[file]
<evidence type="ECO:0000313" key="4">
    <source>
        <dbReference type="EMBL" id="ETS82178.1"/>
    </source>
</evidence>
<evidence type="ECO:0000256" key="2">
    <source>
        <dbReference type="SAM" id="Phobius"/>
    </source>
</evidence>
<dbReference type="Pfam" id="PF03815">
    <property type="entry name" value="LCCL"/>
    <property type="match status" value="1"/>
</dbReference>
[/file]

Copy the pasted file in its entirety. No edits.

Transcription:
<evidence type="ECO:0000313" key="4">
    <source>
        <dbReference type="EMBL" id="ETS82178.1"/>
    </source>
</evidence>
<evidence type="ECO:0000256" key="2">
    <source>
        <dbReference type="SAM" id="Phobius"/>
    </source>
</evidence>
<dbReference type="Pfam" id="PF03815">
    <property type="entry name" value="LCCL"/>
    <property type="match status" value="1"/>
</dbReference>